Victoria Victorious is the story of one of the greatest Queen’s in Britain’s history. The story is told through Victoria’s eyes—a memoir of sorts. The story begins in Victoria’s childhood where she lives in Kensington Palace under the consistent watchful eye of her mother, the Duchess of Kent. When Victoria is born, she is fourth in line to the throne and her mother sees Victoria as her ticket to becoming Regent to the Queen of England as Victoria’s father dies shortly after her birth and her uncles are rather old. The Duchess of Kent keeps her daughter locked away in Kensington Palace, forbidding her to attend royal events, virtually keeping Victoria prisoner. Things get even worse when Sir John Conroy takes over the house and her mother’s heart. Victoria knows that he is not to be trusted and begins to countdown until her 18th birthday. Soon after her 18th birthday Victoria awakens to the news that she is now Queen of England. She becomes very fond of her Prime Minister, Lord Melbourne—one of many men who would have a great influence on Victoria’s life and reign. Victoria then falls in love with her German cousin Albert, Prince of Sacs-Coburg, through the coercion of her Uncle Leopold. The English people dislike Albert because he was German and not English, therefore he was not a proper man, but Victoria could not care less what the people thought of her dear Albert as she was head over heels in love with him. Throughout their married life Victoria and Albert produce a grand total of nine children. After the tragic death of Albert, Victoria continued to reign for almost another 40 years.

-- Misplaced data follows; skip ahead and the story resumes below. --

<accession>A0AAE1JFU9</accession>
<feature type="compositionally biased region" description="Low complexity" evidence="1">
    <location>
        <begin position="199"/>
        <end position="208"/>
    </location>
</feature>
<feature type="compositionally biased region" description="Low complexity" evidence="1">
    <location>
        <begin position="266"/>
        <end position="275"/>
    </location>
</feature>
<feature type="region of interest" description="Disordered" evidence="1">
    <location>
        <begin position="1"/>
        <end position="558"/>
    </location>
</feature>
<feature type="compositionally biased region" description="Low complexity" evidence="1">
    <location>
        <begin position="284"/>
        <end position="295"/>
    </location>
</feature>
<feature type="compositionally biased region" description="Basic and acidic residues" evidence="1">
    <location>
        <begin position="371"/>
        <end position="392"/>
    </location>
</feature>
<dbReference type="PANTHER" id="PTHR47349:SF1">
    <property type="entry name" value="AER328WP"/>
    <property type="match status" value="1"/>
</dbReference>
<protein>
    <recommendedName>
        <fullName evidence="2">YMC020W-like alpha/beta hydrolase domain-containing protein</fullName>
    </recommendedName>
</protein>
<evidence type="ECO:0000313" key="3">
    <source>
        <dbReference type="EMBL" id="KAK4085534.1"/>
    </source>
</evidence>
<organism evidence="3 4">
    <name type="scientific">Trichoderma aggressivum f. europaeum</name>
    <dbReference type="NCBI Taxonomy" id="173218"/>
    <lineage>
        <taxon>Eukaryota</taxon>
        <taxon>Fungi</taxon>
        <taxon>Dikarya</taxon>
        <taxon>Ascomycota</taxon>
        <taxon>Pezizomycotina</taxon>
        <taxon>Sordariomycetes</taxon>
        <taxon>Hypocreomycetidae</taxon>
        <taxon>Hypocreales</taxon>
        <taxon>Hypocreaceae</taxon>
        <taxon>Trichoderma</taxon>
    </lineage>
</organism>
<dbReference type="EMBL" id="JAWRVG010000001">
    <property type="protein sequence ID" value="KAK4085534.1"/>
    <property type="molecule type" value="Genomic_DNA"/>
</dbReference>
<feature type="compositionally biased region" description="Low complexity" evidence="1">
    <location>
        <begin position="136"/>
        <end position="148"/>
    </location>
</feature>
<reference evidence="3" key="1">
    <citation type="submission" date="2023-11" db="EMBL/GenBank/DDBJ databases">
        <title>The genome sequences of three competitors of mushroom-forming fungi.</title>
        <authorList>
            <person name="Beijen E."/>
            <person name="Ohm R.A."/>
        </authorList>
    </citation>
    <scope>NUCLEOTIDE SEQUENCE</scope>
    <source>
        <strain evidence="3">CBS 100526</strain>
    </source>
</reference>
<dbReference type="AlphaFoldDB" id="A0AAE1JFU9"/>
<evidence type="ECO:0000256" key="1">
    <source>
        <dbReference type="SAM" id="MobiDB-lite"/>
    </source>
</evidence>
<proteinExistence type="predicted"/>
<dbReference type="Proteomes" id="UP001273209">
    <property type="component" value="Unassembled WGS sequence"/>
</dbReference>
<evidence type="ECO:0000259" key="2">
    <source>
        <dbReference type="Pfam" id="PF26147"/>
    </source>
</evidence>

I was excited to read this novel as I have thoroughly enjoyed all of Jean Plaidy’s novels that I have read thus far and I have always been interested in learning more about Queen Victoria’s life; however I regretfully have to say that I was extremely disappointed in this novel. The first half of the novel was good—I enjoyed reading about Victoria’s childhood and her marriage to Albert and her trials and tribulations of married life and motherhood. It was after Albert’s death where the novel fell apart for me. The amount of political details was tedious to get through and honestly, it was very dry and boring. Victoria was portrayed as weak and extremely dependent on the men in her life ranging from her Prime Minister Lord Melbourne, to her husband Albert to her subsequent Prime Ministers. My final criticism was the fact that it was incongruous—Plaidy jumped from event to event without any notion that any time had passed. Some events that you know would take time, for example a 9-month pregnancy, started and ended in the same paragraph whereas other events that many have only lasted a few hours, such as a ball, took 2-3 paragraphs from start to finish. You could also start one paragraph in one year and by the next you were 5 years in the future without even realizing that any time had passed at all.
Overall I found this novel to be extremely tedious and I could not wait to finish it—I even considered giving up on it half way through but I convinced myself that it would get better . . . which it didn’t. Definitely was not my favourite Jean Plaidy novel and I would only recommend this to someone who enjoys reading about British politics as that was the main focus of the majority of the novel.